Homeland Insecurity

"We've been hanging out for months and I still haven't seen your apartment," I was told recently. 

It didn't even occur to me that a few months had gone by. I have several good friends in New York whose apartments I have yet to visit, but, when you're dating someone, it can seem a little suspicious. For example, years ago, a girlfriend of mine dated a guy who never once invited her over to his place (nor had he stayed over at hers). After four months, we jumped to the easiest conclusion: he was probably married with kids. 

With absolute certainty, I can say that I'm not hiding a spouse or children. My personal hang-up, though, is that I don't live in a perfect environment. I have a housemate, my walls need to be re-painted, and there are mismatched glassware in the cupboard. I've been in the same apartment for two and a half years and, still, I feel like it's a constant work in progress. Progress that I'm very slow to push because, apparently, in addition to lacking the bride gene, I'm also lacking the home decorating gene.

Remember that episode of Sex and the City when Carrie repaints her kitchen cabinets in eggshell white and confesses to Miranda that she is exhausted from portraying herself as "together Carrie" to Mr. Big, who lives in this perfect uptown apartment with $500 bed sheets? I can see where she was going with that. When you're with a guy whose tastes in interiors is far superior than yours, it can be a intimidating. It can cause a little anxiety. It can cause a little shopping trip to Restoration Hardware for Turkish cotton bath towels and Belgian linen bedding, which is exactly what I did.

So what became of the grand unveiling of my apartment? 

"It's small. It's nothing like your place," I said, as I opened the door to my bedroom, "I need to get another lamp in here. I've been thinking about getting proper curtains too. I should just get it done. " 

I was nervous. Does he think I have bad taste? Does it look like I care enough? I searched his face for any telling signs. And then, this–he sat down on my loveseat and said: "I like your place. It's quite comfortable."




F*ck Weddings

One night, while I was making dinner in the kitchen with my friend Lulu, my housemate nonchalantly mentioned that he had committed to attending a total of six weddings this year–not realizing that he had simultaneously kicked a hornets' nest, opened a can of worms, and released the millions of imps inside Pandora's box. 

"Think about how much of your income you're spending towards everyone else's wedding," pointed out Lulu, as she ate a forkful of pasta, "It's not just about the wedding either. It's about all of the other events surrounding the wedding: the bachelor or bachelorette party, the bridal shower, the travel... If I had a wedding and my friend couldn't make it because she couldn't afford to, I would totally understand." She paused, dangling her leg off the side of the ottoman. "First of all, I would never make my friends go through that! People should just invite people who are 'into weddings' to their weddings."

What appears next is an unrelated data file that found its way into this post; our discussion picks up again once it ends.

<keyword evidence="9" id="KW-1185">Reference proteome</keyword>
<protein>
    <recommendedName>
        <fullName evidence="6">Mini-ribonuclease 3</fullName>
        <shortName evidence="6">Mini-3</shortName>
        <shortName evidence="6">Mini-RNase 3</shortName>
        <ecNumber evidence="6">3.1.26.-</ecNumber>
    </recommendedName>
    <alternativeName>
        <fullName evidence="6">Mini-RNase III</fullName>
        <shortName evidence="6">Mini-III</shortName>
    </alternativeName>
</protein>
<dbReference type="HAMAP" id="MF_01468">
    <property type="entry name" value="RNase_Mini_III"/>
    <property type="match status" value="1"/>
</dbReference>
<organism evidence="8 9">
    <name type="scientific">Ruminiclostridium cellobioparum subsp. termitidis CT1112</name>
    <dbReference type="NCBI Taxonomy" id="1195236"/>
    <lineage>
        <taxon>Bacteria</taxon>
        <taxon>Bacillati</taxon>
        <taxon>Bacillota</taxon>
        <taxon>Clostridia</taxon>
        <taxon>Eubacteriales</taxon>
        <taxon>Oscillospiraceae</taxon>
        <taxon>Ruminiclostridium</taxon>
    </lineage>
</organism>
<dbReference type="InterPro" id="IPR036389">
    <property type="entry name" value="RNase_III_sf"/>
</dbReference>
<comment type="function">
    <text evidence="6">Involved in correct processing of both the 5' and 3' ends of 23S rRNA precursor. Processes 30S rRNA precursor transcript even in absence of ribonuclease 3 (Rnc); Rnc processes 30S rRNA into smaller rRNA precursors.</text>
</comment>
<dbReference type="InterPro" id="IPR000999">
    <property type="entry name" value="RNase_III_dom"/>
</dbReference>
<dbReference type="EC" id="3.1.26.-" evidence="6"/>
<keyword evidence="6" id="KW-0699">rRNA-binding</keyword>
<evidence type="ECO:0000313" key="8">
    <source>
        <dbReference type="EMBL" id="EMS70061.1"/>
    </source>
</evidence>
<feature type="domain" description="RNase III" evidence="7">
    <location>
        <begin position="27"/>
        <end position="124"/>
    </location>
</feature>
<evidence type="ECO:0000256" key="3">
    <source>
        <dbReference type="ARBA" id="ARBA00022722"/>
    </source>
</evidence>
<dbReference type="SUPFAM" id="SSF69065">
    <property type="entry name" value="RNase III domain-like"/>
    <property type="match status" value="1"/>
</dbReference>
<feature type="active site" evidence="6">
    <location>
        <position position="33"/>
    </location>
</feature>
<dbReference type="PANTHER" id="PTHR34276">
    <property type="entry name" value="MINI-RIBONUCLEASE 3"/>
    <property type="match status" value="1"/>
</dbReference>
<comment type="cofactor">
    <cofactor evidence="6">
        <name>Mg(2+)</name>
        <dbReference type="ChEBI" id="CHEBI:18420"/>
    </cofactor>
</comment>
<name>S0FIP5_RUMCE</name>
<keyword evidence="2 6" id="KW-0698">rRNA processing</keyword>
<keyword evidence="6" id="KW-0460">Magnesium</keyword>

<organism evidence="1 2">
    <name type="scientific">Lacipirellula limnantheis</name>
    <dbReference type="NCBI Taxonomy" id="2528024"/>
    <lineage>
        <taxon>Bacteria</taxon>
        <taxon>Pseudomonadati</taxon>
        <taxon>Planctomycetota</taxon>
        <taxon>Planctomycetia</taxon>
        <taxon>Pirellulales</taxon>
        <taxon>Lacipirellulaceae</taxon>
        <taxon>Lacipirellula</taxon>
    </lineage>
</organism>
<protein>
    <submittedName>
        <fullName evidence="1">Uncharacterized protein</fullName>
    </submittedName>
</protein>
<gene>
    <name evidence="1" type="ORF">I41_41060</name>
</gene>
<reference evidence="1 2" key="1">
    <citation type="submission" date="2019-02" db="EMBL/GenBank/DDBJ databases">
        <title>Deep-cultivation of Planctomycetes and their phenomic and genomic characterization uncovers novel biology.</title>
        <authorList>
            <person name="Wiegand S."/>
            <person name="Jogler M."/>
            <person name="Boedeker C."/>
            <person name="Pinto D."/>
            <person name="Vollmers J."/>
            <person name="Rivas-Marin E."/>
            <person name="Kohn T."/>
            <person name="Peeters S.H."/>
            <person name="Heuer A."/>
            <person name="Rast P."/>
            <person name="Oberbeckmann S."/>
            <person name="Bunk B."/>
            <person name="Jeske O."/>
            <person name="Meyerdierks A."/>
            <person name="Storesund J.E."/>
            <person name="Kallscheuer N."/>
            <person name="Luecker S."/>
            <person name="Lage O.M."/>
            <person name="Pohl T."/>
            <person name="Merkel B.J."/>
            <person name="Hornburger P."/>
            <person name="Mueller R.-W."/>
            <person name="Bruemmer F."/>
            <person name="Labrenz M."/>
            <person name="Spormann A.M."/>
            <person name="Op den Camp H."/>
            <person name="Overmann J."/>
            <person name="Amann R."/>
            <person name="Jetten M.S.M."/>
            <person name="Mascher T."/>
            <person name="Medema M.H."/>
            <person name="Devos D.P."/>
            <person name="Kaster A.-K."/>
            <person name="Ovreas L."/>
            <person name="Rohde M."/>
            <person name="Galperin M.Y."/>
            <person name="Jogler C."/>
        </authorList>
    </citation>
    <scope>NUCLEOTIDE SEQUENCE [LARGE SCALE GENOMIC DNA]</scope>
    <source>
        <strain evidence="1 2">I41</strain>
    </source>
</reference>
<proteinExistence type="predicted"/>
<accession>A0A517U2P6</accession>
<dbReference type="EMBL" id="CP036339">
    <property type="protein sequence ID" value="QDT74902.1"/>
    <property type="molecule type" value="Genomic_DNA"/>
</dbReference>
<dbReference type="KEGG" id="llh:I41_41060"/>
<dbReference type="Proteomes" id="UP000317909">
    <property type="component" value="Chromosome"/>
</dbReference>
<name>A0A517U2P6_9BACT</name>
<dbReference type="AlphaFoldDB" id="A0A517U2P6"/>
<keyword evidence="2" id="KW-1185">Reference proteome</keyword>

"I know! I mean... Do I even look like I'm into weddings?!" I asked rhetorically, in an angry manner to nobody in particular.

Weddings. Who knew they'd be such a touchy subject amongst single girls.* 

My friend Preston says that, while he does not believe in marriage, there are only two reasons why people should have a wedding: (a) to get a green card, and/or (b) to celebrate their commitment/love amongst their family and/or close friends. The ideal wedding here being JFK Jr. and Carolyn Bessett's secret ceremony on Cumberland Island, which had all of 40 guests in attendance. (See also: Carrie Bradshaw and Mr. Big who tied the knot at City Hall and had brunch with a table of friends at Junior's in Brooklyn.) Some weddings feel like obnoxious, overblown, over-the-top affairs, complete with fairytale princess themes. And I only know this because sometimes I spend evenings watching wedding videos of strangers on my laptop while drinking questionable red wine.

Like Carrie Bradshaw, I am under the suspicion that I may have been born without the bride gene. I don't have a secret "first dance" song. I haven't picked out a color palette for my bridesmaids' dresses and I don't know what flowers will go into the table centerpieces. However, I have had the occasional flashes of fantasy when it comes to wedding stuff, so let me indulge just this moment...

Click through the gallery and roll-over for captions: 

*This, of course, has already been covered by Sex and the City in an episode titled "A Woman's Right to Shoes",  in which Carrie Bradshaw expounds upon it further:

“I did a little mental addition. And over the years, I have bought Kyra an engagement gift, a wedding gift, then there was the trip to Maine for the wedding, three baby gifts—in total, I have spent over twenty-three-hundred dollars celebrating her choices. And she is shaming me for spending a lousy 485 bucks on myself?! Yes, I did the math. And if I don’t ever get married or have a baby, I get what? I get bupkis?

Think about it... If you are single, after graduation, there isn't one occasion where people celebrate you. We all have birthdays–that's a wash. I am talking about the single gal. Hallmark doesn't make a 'Congratulations-you-didn't-marry-the-wrong-guy' card. 

The fact is, sometimes it’s hard to walk in a single woman’s shoes. That’s why we need really special ones now and then, to make the walk a little more fun.”